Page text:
Exercise Classes The Evening Bliss Fitness Boot Camp, 6:30-7:30 p.m., Colerain Township Community Center, 4300 Springdale Road, Instructed by Gary Terry, West Point graduate, Army master fitness trainer and certified personal trainer. Focusing on helping individuals improve their strength, stamina, flexibility and weight loss. Bring mat, 3- or 5-pound dumbbells and water. Ages 18 and up. $8. 741-8802; Colerain Township. Zumba, 5:30-6:30 p.m., Green Township Senior Center, 3620 Epley Road, Wear comfortable workout attire and gym shoes. Bring water. $5. Presented by

Deb’s Fitness Party. 205-5064; Green Township. Zumba, 6-7 p.m., College Hill Recreation Center, 5545 Belmont Ave., Dance. Aerobic/ dance work-out to Latin-inspired music. Ages 18 and up. Membership required. 591-3555; College Hill. Total Joint Class, 1:30-2:30 p.m., Guenthner Physical Therapy, 5557 Cheviot Road, Designed for people who have finished physical therapy after joint replacement surgery but are looking to improve upon the progress they’ve made leading to a better quality of life. Family friendly. $7 walk-in; $90 for 15 classes. 923-1700; Monfort Heights.

Home & Garden Gardening Seminar: BeeLieve, 6:30-7:30 p.m., Monfort Heights Branch Library, 3825 West Fork Road, How and why you should attract nature’s workhorses to your garden. Free. Presented by White Oak Garden Center. 385-3313; Monfort Heights.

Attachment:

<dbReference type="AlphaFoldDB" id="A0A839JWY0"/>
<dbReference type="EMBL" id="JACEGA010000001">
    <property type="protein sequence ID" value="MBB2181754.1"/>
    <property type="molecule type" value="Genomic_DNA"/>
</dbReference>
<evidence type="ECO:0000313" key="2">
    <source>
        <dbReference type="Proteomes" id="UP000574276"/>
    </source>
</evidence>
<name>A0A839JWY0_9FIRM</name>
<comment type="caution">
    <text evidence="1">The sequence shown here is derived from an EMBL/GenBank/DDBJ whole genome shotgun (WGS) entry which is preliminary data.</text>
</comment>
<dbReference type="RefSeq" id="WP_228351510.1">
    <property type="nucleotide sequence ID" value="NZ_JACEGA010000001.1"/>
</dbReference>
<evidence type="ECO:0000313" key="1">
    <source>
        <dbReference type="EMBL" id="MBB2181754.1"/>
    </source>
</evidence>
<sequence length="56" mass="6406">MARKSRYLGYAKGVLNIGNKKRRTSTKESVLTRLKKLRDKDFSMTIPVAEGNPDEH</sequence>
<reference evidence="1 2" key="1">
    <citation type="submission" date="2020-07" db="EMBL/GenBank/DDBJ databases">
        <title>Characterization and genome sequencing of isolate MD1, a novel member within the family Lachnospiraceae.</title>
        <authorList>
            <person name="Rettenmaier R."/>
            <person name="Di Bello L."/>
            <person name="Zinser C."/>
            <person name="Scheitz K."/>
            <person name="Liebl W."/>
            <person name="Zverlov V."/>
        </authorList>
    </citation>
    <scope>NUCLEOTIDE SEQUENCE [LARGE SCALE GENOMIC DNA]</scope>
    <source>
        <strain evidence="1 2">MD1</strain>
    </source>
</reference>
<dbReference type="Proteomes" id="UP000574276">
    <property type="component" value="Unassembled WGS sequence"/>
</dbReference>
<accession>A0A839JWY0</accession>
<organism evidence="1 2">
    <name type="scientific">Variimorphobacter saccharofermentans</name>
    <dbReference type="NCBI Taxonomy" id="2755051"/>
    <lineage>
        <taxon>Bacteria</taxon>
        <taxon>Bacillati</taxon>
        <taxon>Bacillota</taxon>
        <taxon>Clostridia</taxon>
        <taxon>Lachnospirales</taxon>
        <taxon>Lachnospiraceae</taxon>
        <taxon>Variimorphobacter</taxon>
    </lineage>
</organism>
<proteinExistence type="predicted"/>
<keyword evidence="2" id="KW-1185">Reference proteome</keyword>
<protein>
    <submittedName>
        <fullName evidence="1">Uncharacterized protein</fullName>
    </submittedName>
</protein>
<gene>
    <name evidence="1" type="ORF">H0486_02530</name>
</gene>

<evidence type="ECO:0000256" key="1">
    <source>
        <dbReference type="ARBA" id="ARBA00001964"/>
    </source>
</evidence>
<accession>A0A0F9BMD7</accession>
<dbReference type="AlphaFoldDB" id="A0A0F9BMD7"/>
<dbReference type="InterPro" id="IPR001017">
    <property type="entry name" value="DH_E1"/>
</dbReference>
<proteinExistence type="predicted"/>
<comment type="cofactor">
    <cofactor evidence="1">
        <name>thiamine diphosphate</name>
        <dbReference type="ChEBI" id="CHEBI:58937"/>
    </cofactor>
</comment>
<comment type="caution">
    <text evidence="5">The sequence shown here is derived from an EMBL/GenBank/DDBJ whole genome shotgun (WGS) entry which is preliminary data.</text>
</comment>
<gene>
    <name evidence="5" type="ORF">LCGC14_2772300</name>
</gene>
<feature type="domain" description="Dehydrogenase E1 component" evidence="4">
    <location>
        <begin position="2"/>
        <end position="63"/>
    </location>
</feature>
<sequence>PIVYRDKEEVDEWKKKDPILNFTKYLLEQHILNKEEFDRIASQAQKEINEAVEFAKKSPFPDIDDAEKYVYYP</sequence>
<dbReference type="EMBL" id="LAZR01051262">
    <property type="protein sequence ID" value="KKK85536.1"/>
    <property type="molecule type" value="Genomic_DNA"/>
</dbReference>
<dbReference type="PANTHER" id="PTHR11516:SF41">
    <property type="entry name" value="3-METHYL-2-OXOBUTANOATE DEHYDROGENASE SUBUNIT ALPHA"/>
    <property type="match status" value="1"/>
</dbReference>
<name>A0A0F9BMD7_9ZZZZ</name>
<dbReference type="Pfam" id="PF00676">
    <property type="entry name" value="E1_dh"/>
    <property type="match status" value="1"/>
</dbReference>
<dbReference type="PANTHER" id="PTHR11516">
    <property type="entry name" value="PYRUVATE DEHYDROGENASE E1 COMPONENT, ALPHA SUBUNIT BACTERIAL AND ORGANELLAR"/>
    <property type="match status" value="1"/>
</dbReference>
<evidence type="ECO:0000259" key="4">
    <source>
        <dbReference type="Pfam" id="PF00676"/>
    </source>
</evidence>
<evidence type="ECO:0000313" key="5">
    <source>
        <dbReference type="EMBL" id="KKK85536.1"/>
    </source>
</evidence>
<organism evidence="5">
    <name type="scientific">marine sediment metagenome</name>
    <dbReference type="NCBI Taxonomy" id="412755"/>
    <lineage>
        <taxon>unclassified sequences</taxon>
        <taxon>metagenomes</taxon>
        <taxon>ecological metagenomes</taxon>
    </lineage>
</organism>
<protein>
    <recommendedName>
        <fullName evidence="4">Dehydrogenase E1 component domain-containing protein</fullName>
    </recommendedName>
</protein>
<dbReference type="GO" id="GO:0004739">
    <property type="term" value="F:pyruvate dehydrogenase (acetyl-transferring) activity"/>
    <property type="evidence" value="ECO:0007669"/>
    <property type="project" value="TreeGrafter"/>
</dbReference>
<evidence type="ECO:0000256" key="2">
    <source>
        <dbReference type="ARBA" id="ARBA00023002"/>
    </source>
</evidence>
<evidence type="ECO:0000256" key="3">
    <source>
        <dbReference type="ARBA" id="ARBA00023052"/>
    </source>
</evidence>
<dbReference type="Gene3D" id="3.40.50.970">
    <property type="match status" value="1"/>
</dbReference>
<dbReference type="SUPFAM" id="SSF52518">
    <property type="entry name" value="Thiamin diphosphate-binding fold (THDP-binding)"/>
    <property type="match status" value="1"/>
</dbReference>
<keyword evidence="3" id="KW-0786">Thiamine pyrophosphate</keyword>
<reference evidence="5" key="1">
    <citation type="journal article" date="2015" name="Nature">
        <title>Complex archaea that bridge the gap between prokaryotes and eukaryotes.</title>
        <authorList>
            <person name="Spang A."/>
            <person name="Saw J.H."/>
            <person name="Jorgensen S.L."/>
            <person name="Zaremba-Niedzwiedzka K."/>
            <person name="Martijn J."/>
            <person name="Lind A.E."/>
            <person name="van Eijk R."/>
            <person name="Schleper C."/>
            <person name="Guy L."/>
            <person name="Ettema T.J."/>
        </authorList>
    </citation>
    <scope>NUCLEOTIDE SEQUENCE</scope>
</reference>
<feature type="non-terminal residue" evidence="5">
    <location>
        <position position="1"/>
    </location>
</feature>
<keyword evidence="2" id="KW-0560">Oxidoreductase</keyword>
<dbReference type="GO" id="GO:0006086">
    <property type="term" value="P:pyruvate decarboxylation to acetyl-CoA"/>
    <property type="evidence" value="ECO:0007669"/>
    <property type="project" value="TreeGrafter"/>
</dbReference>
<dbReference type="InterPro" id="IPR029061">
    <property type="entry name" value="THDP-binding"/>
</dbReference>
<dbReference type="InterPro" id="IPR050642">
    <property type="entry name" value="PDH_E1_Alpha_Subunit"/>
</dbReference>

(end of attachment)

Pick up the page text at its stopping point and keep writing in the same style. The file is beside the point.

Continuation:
Literary - Libraries Identify the Musical Artist, Noon-8 p.m., Mount Healthy Branch Library, 7608 Hamilton Ave., Every Monday during Summer Reading Program new sheet of musical artists to identify posted. Turn in answer sheet for treat. Free. Presented by Public Library of Cincinnati & Hamilton County. 369-4469. Mount Healthy.

Music - Blues Blues Jam, 8:30 p.m., Poor Michael’s, 11938 Hamilton Ave., With Tri-state blues artists. Free. 825-9958. Springfield Township.

Recreation Bingo, 1-3 p.m., Green Township Senior Center, 3620 Epley Road, All money collected distributed as prize money. For seniors. 25 cents per card. 385-3780. Green Township.

Senior Citizens Chair Volleyball, 10 a.m.-noon, Green Township Senior Center, 3620 Epley Road, 385-3780. Green Township. Indoor Cornhole, 10 a.m.-noon, Green Township Senior Center, 3620 Epley Road, 385-3780. Green Township. Pinochle, Noon-4 p.m., Green Township Senior Center, 3853780. Green Township.

Summer Camp Religious/VBS Vacation Bible School, 6-8:30

non-menbers. 923-4466. Groesbeck.

Support Groups Crohn’s & Colitis Support, 7-8:30 p.m., Family Life Center, 703 Compton Road, For those with Crohn’s Diseases, colitis, IBS and their family members. Includes presentations and discussion. Free baby-sitting with advance notice. Family friendly. Registration required. 931-5777. Finneytown. Coping with Depression, 7-8:30 p.m., Family Life Center, 703 Compton Road, Educational, non-therapy group, with a holistic approach to managing and reducing the impact of depression. Ages 18 and up. Free. Registration required. 931-5777; Finneytown.